As Chris Mannix of SI.com wrote in March, Allen has been a perfect fit in Memphis, where the defense-first Grizzlies get a good chunk of their scoring from big men Randolph and Marc Gasol, meaning they don't need much offense from Allen. Like Andre Iguodala in Denver, Allen has a role in Memphis that plays to his strengths, something that wouldn't necessarily happen if he were to sign with another team. Still, at least one Eastern Conference executive told Mannix that he thinks the 6'4" guard would be a good fit just about anywhere.
"I like him a lot," the exec said. "He adds instant toughness and a defensive mentality to your team. He's a leader on the floor and he isn't going to back down from anyone. I think everyone in the league would love to have him."
Not only would every team in the NBA likely have some interest in a player like Allen, who has the ability to shut down the league's premier perimeter players, but his price tag may be affordable enough that just about every club could have a real shot. The Oklahoma State product is playing in the final year of a three-year contract that paid him just over $3.1MM annually, and one Eastern Conference general manager predicted to Mannix that Allen could sign a similar deal this time, perhaps with a slight raise -- "three years at $4MM per year sounds right," said the GM.
At age 31, Allen seems to be hitting the market at an ideal time. His last three seasons in Memphis have been the best three-year stretch of his career, as he's seen his playing time steadly increase (from 18.4 career MPG prior to joining the Grizzlies to 27.1 MPG this season). His defensive prowess has also become more widely recognized, culminating with a spot on the NBA's All-Defensive First Team in 2012. Based on his production and his reputation, I could see the bidding going even higher than $4MM per year on Allen. He seems to me like the kind of player to whom a contending team would be willing to commit its full mid-level exception.
While that sort of salary would still put him within most teams' price range, it may make it tricky for the Grizzlies to bring him back. Even after clearing Gay's and Marreese Speights' projected salaries for 2013/14 from their books, the Grizz have over $60MM committed to next year's roster. The team could still re-sign Allen for a fair market price and avoid going into tax territory, but barring any further cost-cutting roster moves, it wouldn't leave much wiggle room for other upgrades.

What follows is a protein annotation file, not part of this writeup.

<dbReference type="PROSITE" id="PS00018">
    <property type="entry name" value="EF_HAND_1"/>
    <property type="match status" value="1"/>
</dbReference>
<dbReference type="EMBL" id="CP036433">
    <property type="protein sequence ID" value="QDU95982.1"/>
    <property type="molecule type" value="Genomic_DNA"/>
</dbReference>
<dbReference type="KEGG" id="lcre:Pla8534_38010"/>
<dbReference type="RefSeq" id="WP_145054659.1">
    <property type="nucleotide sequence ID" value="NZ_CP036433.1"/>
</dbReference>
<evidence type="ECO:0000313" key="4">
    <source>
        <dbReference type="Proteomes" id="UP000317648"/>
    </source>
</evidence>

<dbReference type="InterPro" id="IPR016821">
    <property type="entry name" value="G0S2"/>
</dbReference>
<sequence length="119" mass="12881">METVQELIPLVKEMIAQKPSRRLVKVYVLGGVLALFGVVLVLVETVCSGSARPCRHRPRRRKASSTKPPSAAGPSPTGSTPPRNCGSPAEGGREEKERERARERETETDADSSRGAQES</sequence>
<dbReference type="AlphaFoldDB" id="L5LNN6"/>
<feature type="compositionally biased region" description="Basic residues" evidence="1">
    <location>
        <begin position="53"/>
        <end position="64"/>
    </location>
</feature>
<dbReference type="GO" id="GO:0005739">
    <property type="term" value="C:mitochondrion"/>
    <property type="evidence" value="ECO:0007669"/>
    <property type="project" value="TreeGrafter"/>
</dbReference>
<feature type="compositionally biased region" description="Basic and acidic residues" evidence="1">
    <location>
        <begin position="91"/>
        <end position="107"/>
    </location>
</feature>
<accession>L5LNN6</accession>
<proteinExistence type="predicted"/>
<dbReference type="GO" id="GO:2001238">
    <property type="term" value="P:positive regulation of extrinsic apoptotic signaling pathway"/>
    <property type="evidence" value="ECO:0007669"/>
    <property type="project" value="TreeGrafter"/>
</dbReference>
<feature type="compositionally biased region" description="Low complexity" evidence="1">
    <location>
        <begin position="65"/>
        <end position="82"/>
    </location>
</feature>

Still, based on Allen's comments and his attitude since arriving in Memphis in 2010, I get the impression that the veteran would be reluctant to leave, particularly if the difference in money elsewhere wasn't significant. As such, I expect Allen and the Grizzlies to work something out this July, perhaps for a slightly lesser salary than the 31-year-old would receive from a rival suitor. A multiyear deal would provide some long-term security for Allen, while the Grizzlies would avoid having to try to replace Allen's production as effectively as they replaced Gay's.
A few notes from around the league's Western Conference.
The race for the final playoff spot(s) in the Western Conference will continue tonight, when the Lakers play the Bucks in Milwaukee and the Mavericks host the Pacers in Dallas. As we look forward to those games, let's round up a few Thursday items out of the conference....
The latest news and notes from around the Southwest Division on Saturday evening:
It's a light five-game schedule in the NBA tonight, with no clashes of two teams that appear to be headed for the playoffs. So, it may be time for a few executives around the league to take their eyes off the court and delve into trade talks, with the deadline just a dozen days away. We'll be keeping tabs on all the latest, with a few afternoon items right here:
The Jazz were on the wrong end of one of the Lakers' better performances of the season last night, and now they have to turn around tonight and take on the Pacers, who are just one of two teams in the league giving up fewer than 90 points a game (the Grizzlies are the other). Utah, sitting seventh in the West, is only a game and a half in front of the ninth-place Rockets, and with only five players with guaranteed money on the books for next season, the Jazz will be an interesting team to watch as the trade deadline draws near.
As we await a 10-game night in the NBA, here's more from around the Association: